There are basically three stripping methods open to you – sanding, heat and chemicals – and you will probably find yourself using at least two, whatever the piece. Regardless of the method(s) you intend to use, you will find it easier to take the piece apart as far as possible: remove drawers, fittings, shelves and so on and treat them all separately.
Because it is mechanical, sanding is a more controlled way of stripping, but it is unlikely that you will be able to remove everything, especially from the nooks and crannies, without chemical help. The belt sander’s power and weight is ideal when you have a lot of layers to get through, especially paint, but it really is not the right tool for valued pieces of furniture.
You can use heat, although a blowlamp (blowtorch) is far too violent for furniture. The hot-air strippers popular nowadays are more gentle, but it is still all too easy to burn the wood if you look away for so much as a second. Bubble up the paint and lift it off with a decorator’s knife, layer by layer. Heat does not really work on french polishes and lacquers, except for the highly risky business of flashing, a trade practice that involves wiping a meths-soaked rag over french polish and setting it alight. It is very effective, but the risks are obvious!
Chemicals are most efficient, and do the least damage to the wood, but bear in mind that they and their waste are highly flammable; that they are very harmful to skin and eyes, so you must wear goggles and rubber gloves; and that you must neutralize them.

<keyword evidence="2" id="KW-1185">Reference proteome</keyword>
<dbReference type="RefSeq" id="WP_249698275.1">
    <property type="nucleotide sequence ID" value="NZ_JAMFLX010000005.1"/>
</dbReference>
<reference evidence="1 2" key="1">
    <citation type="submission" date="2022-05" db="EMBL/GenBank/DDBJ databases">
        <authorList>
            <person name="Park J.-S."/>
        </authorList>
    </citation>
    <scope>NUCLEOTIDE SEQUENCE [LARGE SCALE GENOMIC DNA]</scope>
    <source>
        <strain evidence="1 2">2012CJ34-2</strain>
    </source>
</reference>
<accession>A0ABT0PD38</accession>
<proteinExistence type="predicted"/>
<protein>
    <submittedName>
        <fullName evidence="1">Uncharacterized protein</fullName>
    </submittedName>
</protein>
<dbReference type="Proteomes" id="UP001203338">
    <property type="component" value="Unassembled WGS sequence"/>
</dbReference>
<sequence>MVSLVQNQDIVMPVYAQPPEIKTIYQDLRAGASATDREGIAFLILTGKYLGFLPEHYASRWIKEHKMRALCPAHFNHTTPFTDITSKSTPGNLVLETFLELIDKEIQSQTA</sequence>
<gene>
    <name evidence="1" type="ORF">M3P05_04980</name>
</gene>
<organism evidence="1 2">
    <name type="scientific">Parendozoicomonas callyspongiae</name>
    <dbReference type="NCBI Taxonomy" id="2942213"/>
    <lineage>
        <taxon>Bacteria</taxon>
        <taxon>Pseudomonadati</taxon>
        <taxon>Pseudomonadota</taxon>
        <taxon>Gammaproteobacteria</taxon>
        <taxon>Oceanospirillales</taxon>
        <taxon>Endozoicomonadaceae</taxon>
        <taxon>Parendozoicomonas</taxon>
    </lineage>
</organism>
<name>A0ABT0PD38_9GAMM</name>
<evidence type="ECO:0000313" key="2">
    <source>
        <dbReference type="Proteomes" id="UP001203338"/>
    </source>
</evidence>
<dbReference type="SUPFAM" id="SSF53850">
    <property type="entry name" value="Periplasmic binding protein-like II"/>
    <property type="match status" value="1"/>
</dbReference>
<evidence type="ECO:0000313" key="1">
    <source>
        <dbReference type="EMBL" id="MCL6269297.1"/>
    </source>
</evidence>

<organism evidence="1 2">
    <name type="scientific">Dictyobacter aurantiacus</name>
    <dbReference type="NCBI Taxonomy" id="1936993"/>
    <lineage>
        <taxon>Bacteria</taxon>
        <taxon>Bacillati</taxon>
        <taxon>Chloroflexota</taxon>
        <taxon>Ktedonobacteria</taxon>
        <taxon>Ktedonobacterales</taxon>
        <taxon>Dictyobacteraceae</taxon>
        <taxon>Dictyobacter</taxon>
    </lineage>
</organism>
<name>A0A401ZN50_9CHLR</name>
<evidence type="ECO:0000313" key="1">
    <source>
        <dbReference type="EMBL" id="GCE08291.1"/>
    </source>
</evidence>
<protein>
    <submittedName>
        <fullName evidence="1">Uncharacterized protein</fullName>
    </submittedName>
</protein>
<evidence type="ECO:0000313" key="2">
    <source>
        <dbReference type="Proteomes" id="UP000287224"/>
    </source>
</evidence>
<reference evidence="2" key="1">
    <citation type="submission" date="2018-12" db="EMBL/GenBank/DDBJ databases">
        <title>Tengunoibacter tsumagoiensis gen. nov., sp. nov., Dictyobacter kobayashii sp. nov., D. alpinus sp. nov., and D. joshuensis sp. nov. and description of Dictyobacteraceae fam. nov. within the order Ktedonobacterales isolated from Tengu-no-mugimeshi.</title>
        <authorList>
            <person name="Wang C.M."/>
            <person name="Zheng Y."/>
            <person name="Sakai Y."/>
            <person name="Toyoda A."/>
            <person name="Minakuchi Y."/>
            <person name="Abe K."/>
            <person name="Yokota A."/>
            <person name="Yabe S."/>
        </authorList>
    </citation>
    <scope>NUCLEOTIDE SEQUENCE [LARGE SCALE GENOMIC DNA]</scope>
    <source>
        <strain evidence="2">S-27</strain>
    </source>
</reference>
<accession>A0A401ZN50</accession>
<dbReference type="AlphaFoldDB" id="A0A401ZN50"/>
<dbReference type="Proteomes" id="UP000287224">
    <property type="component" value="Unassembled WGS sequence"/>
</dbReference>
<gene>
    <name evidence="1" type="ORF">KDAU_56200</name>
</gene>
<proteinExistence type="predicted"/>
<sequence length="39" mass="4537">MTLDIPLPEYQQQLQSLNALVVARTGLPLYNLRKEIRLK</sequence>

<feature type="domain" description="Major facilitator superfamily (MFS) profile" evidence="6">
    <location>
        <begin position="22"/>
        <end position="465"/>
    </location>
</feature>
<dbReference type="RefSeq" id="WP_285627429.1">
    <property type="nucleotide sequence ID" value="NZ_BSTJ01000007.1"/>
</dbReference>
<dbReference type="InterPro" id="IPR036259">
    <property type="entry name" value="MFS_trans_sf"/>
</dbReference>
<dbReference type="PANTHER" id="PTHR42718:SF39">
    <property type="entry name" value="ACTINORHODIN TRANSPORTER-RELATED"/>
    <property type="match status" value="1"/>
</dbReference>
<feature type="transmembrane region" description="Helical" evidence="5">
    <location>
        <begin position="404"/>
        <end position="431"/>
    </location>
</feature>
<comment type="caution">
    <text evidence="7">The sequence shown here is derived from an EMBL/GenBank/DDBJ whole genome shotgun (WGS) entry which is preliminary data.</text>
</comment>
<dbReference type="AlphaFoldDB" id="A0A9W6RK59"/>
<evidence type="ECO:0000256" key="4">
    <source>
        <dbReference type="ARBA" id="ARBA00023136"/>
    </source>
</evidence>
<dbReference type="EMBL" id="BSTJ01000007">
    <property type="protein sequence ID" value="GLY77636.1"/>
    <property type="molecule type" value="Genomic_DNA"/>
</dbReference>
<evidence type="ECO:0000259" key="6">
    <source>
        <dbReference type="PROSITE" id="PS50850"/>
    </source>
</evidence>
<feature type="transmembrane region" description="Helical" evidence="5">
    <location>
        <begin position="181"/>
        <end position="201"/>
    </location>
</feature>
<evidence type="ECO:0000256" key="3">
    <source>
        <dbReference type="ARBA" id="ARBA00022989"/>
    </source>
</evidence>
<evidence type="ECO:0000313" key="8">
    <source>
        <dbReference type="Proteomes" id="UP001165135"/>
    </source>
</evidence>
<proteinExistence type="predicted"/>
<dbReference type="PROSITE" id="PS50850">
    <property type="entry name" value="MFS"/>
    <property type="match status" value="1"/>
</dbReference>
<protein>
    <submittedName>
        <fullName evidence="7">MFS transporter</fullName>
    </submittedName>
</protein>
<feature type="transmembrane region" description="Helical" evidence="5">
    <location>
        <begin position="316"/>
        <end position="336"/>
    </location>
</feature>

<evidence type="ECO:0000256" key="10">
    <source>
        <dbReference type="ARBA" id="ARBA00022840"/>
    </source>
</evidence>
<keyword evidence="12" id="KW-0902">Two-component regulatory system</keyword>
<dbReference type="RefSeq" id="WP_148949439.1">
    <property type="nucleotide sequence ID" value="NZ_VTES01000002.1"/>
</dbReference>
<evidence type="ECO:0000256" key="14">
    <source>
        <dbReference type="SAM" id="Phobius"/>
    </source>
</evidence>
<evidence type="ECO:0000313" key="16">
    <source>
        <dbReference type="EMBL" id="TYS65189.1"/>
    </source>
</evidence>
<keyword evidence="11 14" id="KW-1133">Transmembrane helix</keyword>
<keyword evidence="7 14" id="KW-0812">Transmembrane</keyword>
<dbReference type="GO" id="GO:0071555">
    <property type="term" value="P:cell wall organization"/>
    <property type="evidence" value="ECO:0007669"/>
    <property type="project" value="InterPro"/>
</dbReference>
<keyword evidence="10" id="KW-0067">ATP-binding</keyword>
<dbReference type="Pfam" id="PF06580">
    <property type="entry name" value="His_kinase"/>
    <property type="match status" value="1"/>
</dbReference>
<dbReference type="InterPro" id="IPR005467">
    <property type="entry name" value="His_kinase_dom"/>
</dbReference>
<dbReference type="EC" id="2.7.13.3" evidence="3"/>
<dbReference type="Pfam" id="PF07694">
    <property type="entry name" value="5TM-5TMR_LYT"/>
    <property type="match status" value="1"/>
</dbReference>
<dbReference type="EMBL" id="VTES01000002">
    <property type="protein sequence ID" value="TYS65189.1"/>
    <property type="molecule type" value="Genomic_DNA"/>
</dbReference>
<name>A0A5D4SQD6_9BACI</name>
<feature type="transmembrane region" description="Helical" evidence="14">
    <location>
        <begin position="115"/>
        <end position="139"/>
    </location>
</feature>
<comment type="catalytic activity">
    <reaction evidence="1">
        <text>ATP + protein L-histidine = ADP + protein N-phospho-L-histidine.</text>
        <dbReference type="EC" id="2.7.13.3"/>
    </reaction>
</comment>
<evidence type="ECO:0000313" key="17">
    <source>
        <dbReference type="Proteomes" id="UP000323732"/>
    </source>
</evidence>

Proprietary strippers are usually methylene chloride based; pastes are generally a better idea than liquids, because they stick to vertical surfaces. Dab the stripper on with a grass or nylon brush, or a dispensable paint brush and dollop it, rather than brushing. The idea is to leave a thickness that will soak in and lift up the old finish; putting it on too thick or leaving a thick coat over-long does not increase the product’s efficiency. Work layer by layer, scraping with a knife, or wire wool for awkward bits.
Ready-made strippers are usually neutralized by water or white spirit, which dissolves the wax that some of them use to prevent quick drying. Remember that if you get old furniture and veneers too wet, you will melt the glue. Some strippers are promoted as ‘no-wash’, which is useful, but (apart from veneers) there can be no harm in wiping over with water or white spirit.
Caustic soda is still popular, if not so easy to use as proprietary strippers. It needs to be thickened into a paste with whiting, starch or even wallpaper paste, and used as strong as you dare to avoid the water wetting the wood too deeply. A kilo (2-31b) of crystals to a bucket of water should give the right consistency. Do not use it on veneered pieces, and remember to mix the crystals into the water, not the other way round. It also darkens the fibres, which will need to be bleached out again. Neutralize it with vinegar.
There are commercial stripping firms, who use large tanks of caustic solution in which the whole piece is submerged; this ‘dipping’ is an easy alternative to taking the work on yourself. It is good for, say, a staircaseful of balusters, but the trisodium phosphate darkens the wood, damages the fibres, and attacks the glue in joints. It is also unlikely that your furniture will be given the careful treatment you would give it yourself, and naturally everything you give an operator is given at your own risk.
You will often find a white deposit in the grain of mahogany furniture that will not come out when you have stripped the piece. This is plaster of paris, used as a grain filler, that has hardened; scrub it out with a wire brush and linseed oil, and resign yourself to a lot of sanding and smoothing afterwards.
About the Author